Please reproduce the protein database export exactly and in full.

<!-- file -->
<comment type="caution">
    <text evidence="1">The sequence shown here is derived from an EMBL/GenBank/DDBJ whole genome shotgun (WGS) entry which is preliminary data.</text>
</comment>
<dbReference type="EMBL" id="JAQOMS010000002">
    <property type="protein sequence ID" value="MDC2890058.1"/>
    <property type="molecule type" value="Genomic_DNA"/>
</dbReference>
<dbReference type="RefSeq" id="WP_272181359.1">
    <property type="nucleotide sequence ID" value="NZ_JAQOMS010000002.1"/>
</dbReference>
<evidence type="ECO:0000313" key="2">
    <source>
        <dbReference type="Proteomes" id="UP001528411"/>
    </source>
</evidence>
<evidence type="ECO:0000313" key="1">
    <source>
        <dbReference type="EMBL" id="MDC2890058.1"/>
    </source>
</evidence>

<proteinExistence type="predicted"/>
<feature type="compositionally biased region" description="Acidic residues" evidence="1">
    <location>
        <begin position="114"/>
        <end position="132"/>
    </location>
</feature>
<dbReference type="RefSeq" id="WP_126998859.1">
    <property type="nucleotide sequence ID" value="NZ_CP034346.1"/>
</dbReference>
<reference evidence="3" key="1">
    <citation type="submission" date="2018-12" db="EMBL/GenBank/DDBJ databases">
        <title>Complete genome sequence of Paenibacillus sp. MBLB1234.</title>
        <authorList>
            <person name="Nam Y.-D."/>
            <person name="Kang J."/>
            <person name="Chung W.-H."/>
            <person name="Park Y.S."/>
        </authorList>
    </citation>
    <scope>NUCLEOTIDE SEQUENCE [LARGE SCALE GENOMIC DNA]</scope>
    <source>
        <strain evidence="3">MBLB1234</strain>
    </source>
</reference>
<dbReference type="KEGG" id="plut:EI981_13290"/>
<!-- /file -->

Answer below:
<comment type="caution">
    <text evidence="1">The sequence shown here is derived from an EMBL/GenBank/DDBJ whole genome shotgun (WGS) entry which is preliminary data.</text>
</comment>
<dbReference type="EMBL" id="JAQOMS010000002">
    <property type="protein sequence ID" value="MDC2890058.1"/>
    <property type="molecule type" value="Genomic_DNA"/>
</dbReference>
<dbReference type="RefSeq" id="WP_272181359.1">
    <property type="nucleotide sequence ID" value="NZ_JAQOMS010000002.1"/>
</dbReference>
<evidence type="ECO:0000313" key="2">
    <source>
        <dbReference type="Proteomes" id="UP001528411"/>
    </source>
</evidence>
<evidence type="ECO:0000313" key="1">
    <source>
        <dbReference type="EMBL" id="MDC2890058.1"/>
    </source>
</evidence>

<proteinExistence type="predicted"/>
<feature type="compositionally biased region" description="Acidic residues" evidence="1">
    <location>
        <begin position="114"/>
        <end position="132"/>
    </location>
</feature>
<dbReference type="RefSeq" id="WP_126998859.1">
    <property type="nucleotide sequence ID" value="NZ_CP034346.1"/>
</dbReference>
<reference evidence="3" key="1">
    <citation type="submission" date="2018-12" db="EMBL/GenBank/DDBJ databases">
        <title>Complete genome sequence of Paenibacillus sp. MBLB1234.</title>
        <authorList>
            <person name="Nam Y.-D."/>
            <person name="Kang J."/>
            <person name="Chung W.-H."/>
            <person name="Park Y.S."/>
        </authorList>
    </citation>
    <scope>NUCLEOTIDE SEQUENCE [LARGE SCALE GENOMIC DNA]</scope>
    <source>
        <strain evidence="3">MBLB1234</strain>
    </source>
</reference>
<dbReference type="KEGG" id="plut:EI981_13290"/>